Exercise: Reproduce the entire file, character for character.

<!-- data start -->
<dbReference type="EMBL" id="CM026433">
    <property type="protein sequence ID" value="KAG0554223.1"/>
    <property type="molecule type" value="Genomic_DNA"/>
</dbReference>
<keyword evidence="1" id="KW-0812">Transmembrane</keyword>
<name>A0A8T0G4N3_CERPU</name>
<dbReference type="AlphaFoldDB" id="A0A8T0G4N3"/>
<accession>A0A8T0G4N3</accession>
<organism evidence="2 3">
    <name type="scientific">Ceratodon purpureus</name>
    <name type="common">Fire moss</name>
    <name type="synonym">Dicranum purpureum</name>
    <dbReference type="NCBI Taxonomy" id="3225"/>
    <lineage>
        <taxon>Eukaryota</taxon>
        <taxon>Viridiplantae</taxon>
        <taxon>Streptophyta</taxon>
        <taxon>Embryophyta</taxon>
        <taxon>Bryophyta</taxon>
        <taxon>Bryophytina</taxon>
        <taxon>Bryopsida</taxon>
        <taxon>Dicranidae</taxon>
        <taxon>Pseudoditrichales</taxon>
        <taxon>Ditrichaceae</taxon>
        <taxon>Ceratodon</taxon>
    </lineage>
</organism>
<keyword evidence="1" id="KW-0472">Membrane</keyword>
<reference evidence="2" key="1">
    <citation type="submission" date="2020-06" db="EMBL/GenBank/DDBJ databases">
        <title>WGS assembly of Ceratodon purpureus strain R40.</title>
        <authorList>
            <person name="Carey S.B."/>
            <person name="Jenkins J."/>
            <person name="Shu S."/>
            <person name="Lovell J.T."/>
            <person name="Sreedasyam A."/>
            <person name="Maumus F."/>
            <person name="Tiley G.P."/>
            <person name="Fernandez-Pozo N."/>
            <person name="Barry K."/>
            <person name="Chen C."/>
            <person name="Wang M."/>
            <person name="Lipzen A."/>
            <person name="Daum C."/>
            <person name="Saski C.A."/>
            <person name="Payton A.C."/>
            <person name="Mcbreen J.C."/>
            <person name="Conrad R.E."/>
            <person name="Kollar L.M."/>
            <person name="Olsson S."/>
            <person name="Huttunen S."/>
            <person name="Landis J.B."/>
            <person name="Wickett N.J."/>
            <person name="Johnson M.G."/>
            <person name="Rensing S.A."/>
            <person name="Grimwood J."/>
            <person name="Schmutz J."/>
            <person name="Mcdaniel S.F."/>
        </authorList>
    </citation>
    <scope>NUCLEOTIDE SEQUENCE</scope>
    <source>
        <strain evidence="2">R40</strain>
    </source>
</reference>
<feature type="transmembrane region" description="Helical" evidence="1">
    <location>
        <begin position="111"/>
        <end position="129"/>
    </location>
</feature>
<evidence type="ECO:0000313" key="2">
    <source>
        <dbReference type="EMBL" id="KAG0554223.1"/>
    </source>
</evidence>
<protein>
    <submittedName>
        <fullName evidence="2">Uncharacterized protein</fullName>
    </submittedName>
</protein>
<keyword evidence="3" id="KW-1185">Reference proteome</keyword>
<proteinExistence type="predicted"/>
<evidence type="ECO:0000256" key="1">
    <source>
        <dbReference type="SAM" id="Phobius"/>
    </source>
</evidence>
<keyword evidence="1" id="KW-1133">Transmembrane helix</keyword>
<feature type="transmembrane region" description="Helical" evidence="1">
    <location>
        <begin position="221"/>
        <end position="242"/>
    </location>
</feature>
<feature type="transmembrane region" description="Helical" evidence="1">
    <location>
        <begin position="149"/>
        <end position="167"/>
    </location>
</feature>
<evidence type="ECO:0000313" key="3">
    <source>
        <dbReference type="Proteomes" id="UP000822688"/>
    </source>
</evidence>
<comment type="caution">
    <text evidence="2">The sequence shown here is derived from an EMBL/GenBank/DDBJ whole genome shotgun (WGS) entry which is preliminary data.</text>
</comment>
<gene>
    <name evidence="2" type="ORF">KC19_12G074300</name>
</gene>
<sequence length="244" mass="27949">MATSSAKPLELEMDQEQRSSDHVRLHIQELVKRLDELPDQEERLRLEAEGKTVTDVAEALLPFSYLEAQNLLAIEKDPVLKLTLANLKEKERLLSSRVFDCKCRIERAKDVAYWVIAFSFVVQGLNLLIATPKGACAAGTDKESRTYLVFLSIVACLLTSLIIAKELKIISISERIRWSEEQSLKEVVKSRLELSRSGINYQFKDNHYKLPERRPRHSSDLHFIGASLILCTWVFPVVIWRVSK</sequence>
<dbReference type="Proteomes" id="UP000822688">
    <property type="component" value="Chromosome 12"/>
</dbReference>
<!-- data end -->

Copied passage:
<dbReference type="EMBL" id="CM026433">
    <property type="protein sequence ID" value="KAG0554223.1"/>
    <property type="molecule type" value="Genomic_DNA"/>
</dbReference>
<keyword evidence="1" id="KW-0812">Transmembrane</keyword>
<name>A0A8T0G4N3_CERPU</name>
<dbReference type="AlphaFoldDB" id="A0A8T0G4N3"/>
<accession>A0A8T0G4N3</accession>
<organism evidence="2 3">
    <name type="scientific">Ceratodon purpureus</name>
    <name type="common">Fire moss</name>
    <name type="synonym">Dicranum purpureum</name>
    <dbReference type="NCBI Taxonomy" id="3225"/>
    <lineage>
        <taxon>Eukaryota</taxon>
        <taxon>Viridiplantae</taxon>
        <taxon>Streptophyta</taxon>
        <taxon>Embryophyta</taxon>
        <taxon>Bryophyta</taxon>
        <taxon>Bryophytina</taxon>
        <taxon>Bryopsida</taxon>
        <taxon>Dicranidae</taxon>
        <taxon>Pseudoditrichales</taxon>
        <taxon>Ditrichaceae</taxon>
        <taxon>Ceratodon</taxon>
    </lineage>
</organism>
<keyword evidence="1" id="KW-0472">Membrane</keyword>
<reference evidence="2" key="1">
    <citation type="submission" date="2020-06" db="EMBL/GenBank/DDBJ databases">
        <title>WGS assembly of Ceratodon purpureus strain R40.</title>
        <authorList>
            <person name="Carey S.B."/>
            <person name="Jenkins J."/>
            <person name="Shu S."/>
            <person name="Lovell J.T."/>
            <person name="Sreedasyam A."/>
            <person name="Maumus F."/>
            <person name="Tiley G.P."/>
            <person name="Fernandez-Pozo N."/>
            <person name="Barry K."/>
            <person name="Chen C."/>
            <person name="Wang M."/>
            <person name="Lipzen A."/>
            <person name="Daum C."/>
            <person name="Saski C.A."/>
            <person name="Payton A.C."/>
            <person name="Mcbreen J.C."/>
            <person name="Conrad R.E."/>
            <person name="Kollar L.M."/>
            <person name="Olsson S."/>
            <person name="Huttunen S."/>
            <person name="Landis J.B."/>
            <person name="Wickett N.J."/>
            <person name="Johnson M.G."/>
            <person name="Rensing S.A."/>
            <person name="Grimwood J."/>
            <person name="Schmutz J."/>
            <person name="Mcdaniel S.F."/>
        </authorList>
    </citation>
    <scope>NUCLEOTIDE SEQUENCE</scope>
    <source>
        <strain evidence="2">R40</strain>
    </source>
</reference>
<feature type="transmembrane region" description="Helical" evidence="1">
    <location>
        <begin position="111"/>
        <end position="129"/>
    </location>
</feature>
<evidence type="ECO:0000313" key="2">
    <source>
        <dbReference type="EMBL" id="KAG0554223.1"/>
    </source>
</evidence>
<protein>
    <submittedName>
        <fullName evidence="2">Uncharacterized protein</fullName>
    </submittedName>
</protein>
<keyword evidence="3" id="KW-1185">Reference proteome</keyword>
<proteinExistence type="predicted"/>
<evidence type="ECO:0000256" key="1">
    <source>
        <dbReference type="SAM" id="Phobius"/>
    </source>
</evidence>
<keyword evidence="1" id="KW-1133">Transmembrane helix</keyword>
<feature type="transmembrane region" description="Helical" evidence="1">
    <location>
        <begin position="221"/>
        <end position="242"/>
    </location>
</feature>
<feature type="transmembrane region" description="Helical" evidence="1">
    <location>
        <begin position="149"/>
        <end position="167"/>
    </location>
</feature>
<evidence type="ECO:0000313" key="3">
    <source>
        <dbReference type="Proteomes" id="UP000822688"/>
    </source>
</evidence>
<comment type="caution">
    <text evidence="2">The sequence shown here is derived from an EMBL/GenBank/DDBJ whole genome shotgun (WGS) entry which is preliminary data.</text>
</comment>
<gene>
    <name evidence="2" type="ORF">KC19_12G074300</name>
</gene>
<sequence length="244" mass="27949">MATSSAKPLELEMDQEQRSSDHVRLHIQELVKRLDELPDQEERLRLEAEGKTVTDVAEALLPFSYLEAQNLLAIEKDPVLKLTLANLKEKERLLSSRVFDCKCRIERAKDVAYWVIAFSFVVQGLNLLIATPKGACAAGTDKESRTYLVFLSIVACLLTSLIIAKELKIISISERIRWSEEQSLKEVVKSRLELSRSGINYQFKDNHYKLPERRPRHSSDLHFIGASLILCTWVFPVVIWRVSK</sequence>
<dbReference type="Proteomes" id="UP000822688">
    <property type="component" value="Chromosome 12"/>
</dbReference>